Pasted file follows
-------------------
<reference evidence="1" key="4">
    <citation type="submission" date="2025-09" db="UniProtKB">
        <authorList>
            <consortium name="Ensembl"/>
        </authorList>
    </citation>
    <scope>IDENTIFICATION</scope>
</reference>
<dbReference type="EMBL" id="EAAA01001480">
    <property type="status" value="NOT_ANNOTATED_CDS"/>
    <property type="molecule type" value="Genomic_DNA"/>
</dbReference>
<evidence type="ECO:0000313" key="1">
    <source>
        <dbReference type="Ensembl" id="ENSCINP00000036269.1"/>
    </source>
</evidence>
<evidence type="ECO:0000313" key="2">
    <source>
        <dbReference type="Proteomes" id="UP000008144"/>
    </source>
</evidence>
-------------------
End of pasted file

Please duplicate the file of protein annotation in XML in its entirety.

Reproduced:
<reference evidence="1" key="4">
    <citation type="submission" date="2025-09" db="UniProtKB">
        <authorList>
            <consortium name="Ensembl"/>
        </authorList>
    </citation>
    <scope>IDENTIFICATION</scope>
</reference>
<dbReference type="EMBL" id="EAAA01001480">
    <property type="status" value="NOT_ANNOTATED_CDS"/>
    <property type="molecule type" value="Genomic_DNA"/>
</dbReference>
<evidence type="ECO:0000313" key="1">
    <source>
        <dbReference type="Ensembl" id="ENSCINP00000036269.1"/>
    </source>
</evidence>
<evidence type="ECO:0000313" key="2">
    <source>
        <dbReference type="Proteomes" id="UP000008144"/>
    </source>
</evidence>